Soil Type and Soil pH Lab
Soil Type and Soil pH Lab
In this Earth Science lab, students determine which type of soil they have in a sample found from my garden. On day one students place soil in a graduated cylinder, filling it to about 25 percent. They then fill their cylinder up 3 times that amount or nearly full with a soapy water solution. If students don't put enough of the soapy solution in, their soil turns to a thick mud and can't separate and settle well to the bottom. To create the soapy solution, all I did was add a dry borax type soap to distilled water. You don't want to use soap that is sudsy, because as they shake the cylinder, it really suds up. I know from experience. The purpose of the soap is to help break bonds holding dirt clumps together. Have the students tape the top of the cylinder extremely well, so that they don't get mud all over their hands or your desks. I have tried using rubber stoppers before, but students found a way to get those stoppers jammed and stuck in the cylinders, so this year I used tape.
It is very important that students shake the cylinder vigorously for some time. I have them shake it for 5 minutes. As their arms tire, they can pass it off to another student. After five minutes students, set the soil in the back of the room where the sediment will settle, hopefully into three distinct layers of sand, silt, and clay.
Students can now start the next part of the lab, which is to determine the soil's pH levels. I have already discussed with students that most plants prefer neutral soil, but some plants like blueberries do prefer an acidic soil. Students will need a litmus pH paper and a pH color chart. Students will add about 20 grams of soil to the bottom of a beaker and then add about 50 ml of distilled water to it. They then use stirring rods or spoons to really mix the sediment into the water. Students need to let the solution set for just a few minutes so that the larger muddy part of the soil sinks to the bottom, leaving a layer of dirty, but not heavy in sediment, water. Students will put the tip of their litmus paper in that water and then compare the color to the color chart. Students then make a conclusion as to what the pH level of the soil is that came from my garden.
This first and second part of the lab should take about a 50 minute period. On the next day, students will analyze the texture of their soil. I explain to them, that the sand is the bottom layer and that the silt is the next layer, and then clay would be the top layer. Before class I take a picture of one of the best samples and then show it on my SmartBoard where we can discuss the math behind find out the percentages of sediment type.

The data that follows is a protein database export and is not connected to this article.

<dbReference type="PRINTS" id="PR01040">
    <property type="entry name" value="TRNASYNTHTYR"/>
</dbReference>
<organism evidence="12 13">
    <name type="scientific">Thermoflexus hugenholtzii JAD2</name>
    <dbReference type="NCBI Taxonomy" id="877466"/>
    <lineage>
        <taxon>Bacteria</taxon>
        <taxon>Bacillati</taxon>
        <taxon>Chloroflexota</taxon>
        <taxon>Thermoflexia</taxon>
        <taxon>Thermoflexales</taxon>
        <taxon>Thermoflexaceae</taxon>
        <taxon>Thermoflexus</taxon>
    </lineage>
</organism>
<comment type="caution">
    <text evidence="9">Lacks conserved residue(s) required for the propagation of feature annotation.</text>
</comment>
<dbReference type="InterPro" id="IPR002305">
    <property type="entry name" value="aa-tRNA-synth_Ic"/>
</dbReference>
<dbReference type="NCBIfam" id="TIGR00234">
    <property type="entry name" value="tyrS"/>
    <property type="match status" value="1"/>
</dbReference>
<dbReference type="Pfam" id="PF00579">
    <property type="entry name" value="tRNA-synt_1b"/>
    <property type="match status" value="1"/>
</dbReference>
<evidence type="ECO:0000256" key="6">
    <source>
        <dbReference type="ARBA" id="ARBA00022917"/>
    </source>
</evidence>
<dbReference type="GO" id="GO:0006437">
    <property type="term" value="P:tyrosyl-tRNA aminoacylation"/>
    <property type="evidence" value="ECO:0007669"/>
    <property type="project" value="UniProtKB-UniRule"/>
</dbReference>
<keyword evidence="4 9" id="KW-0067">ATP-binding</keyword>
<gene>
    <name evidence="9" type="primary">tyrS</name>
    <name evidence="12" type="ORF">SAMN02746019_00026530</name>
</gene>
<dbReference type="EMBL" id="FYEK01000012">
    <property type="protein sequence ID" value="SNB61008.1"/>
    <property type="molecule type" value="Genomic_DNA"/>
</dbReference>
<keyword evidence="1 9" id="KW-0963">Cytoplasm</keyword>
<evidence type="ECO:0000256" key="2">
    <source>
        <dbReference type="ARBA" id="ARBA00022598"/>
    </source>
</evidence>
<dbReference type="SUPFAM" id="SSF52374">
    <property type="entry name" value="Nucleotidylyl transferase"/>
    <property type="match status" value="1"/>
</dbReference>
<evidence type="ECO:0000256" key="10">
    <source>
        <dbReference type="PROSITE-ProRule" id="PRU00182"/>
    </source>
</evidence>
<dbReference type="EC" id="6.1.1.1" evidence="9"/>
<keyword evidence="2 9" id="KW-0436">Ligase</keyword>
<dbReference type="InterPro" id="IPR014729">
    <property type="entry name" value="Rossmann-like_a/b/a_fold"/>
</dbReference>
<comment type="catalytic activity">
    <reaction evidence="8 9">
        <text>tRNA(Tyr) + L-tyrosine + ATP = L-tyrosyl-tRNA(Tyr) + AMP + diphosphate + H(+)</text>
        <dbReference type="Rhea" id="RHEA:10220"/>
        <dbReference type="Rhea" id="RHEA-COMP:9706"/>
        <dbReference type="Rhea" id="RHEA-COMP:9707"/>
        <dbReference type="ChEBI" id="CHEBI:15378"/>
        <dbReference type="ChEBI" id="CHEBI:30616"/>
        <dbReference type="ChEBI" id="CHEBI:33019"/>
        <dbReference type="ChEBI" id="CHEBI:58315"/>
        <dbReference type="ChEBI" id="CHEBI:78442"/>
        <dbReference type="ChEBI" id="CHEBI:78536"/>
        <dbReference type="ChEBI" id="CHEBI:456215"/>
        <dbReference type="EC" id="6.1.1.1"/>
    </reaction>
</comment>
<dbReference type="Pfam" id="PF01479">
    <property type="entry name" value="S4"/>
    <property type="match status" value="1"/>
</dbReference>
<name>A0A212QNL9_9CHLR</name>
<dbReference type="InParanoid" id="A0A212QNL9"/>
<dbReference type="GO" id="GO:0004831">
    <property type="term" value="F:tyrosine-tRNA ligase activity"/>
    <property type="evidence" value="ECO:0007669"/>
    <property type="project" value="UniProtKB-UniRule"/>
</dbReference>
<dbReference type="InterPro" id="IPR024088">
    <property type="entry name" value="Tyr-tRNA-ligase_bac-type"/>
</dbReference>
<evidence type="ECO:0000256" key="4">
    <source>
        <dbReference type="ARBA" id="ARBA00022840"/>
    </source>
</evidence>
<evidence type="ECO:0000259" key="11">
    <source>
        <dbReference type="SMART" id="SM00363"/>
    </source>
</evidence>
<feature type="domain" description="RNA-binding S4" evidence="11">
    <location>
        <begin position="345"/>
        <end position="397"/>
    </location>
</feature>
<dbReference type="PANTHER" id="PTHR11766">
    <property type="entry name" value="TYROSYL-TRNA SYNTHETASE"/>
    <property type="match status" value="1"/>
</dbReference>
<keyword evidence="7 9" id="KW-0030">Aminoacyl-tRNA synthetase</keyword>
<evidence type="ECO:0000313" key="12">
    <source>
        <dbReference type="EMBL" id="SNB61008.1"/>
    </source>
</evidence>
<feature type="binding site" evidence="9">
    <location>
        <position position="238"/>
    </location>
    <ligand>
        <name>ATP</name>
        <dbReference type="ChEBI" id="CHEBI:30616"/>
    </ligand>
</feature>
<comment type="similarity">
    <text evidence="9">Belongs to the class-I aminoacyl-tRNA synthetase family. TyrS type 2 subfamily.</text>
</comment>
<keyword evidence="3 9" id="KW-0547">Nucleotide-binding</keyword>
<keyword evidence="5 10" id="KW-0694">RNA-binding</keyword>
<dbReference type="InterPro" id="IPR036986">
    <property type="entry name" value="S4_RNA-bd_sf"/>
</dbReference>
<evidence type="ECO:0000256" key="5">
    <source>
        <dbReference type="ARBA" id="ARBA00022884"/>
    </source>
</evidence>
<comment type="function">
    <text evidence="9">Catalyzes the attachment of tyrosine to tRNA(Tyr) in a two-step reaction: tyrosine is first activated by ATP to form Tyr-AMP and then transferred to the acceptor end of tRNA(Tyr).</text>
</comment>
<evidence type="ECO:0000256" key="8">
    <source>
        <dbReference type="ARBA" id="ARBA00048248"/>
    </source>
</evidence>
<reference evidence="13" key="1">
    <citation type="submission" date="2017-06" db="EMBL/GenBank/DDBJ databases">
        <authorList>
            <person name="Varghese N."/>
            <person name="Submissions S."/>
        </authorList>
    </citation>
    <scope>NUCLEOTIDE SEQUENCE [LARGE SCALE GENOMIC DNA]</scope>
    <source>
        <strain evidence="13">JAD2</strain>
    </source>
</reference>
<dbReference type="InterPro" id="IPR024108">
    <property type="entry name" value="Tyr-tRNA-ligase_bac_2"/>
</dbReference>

I have the students choose where the layers of each sediment type are and draw a line representing each layer.
Students then calculate the percentages of each soil type. We do this as a class before they go and look at their own samples. In this example we discussed that their were 33 sections of soil. Sand filled up 15 sections of the cylinder, silt filled up another 15 sections, and clay filled up 8 sections. We created a fraction of each sediment, 15/33, 15/33 and 8/33. We then created percentages out of those fractions. 45%, 45%, and 10%. Next we discussed how to use a soil triangle to discover what type of soil I had.
The soil that this particular sample had was loam and the conclusion would be that my garden is loamy, which means I have awesome soil for a garden. Now that students have an understanding of how to determine their soil types, they go and examine their own samples. Some students didn't do their samples correctly, either having too little water or not shaken up well enough. If their experiment was a fail, I had them just use a good sample from the back table of another class. This way all students got to participate and have a good sample to work with. You can see from the image below, that I used many different sizes of cylinders. This is really due to the lack of similar sized cylinders.
Students also have a lab sheet that they fill out while completing this assignment. The sheet also contains thought provoking questions that lab partners answer together like: Why would knowing what type of soil you have be important to farmers?, Which soil type do you think would drain water the quickest?, Which type of soil do you think would retain water the best? These questions are actually preludes to the soil porosity and permeability lab, where students will design an experiment to find out which sediment is the most porous and which is the most permeable.
Clean up can be a pain. My first year I told students to go dump their sediment outside, and then come and rinse out their cylinders. All day long I hadn't visited my sink which is in the very back of my classroom. When I went back to do some cleaning, I found that many students skipped the step of dumping their sediment outside first and had instead just dumped it down my sink. This year during cleanup I stood guard at my sink or had an aide to it to make sure that sediment wasn't being dumped down the sink.
This Earth Science lab is easy to set up, kind of a mess to clean up, but worth watching student "do" science.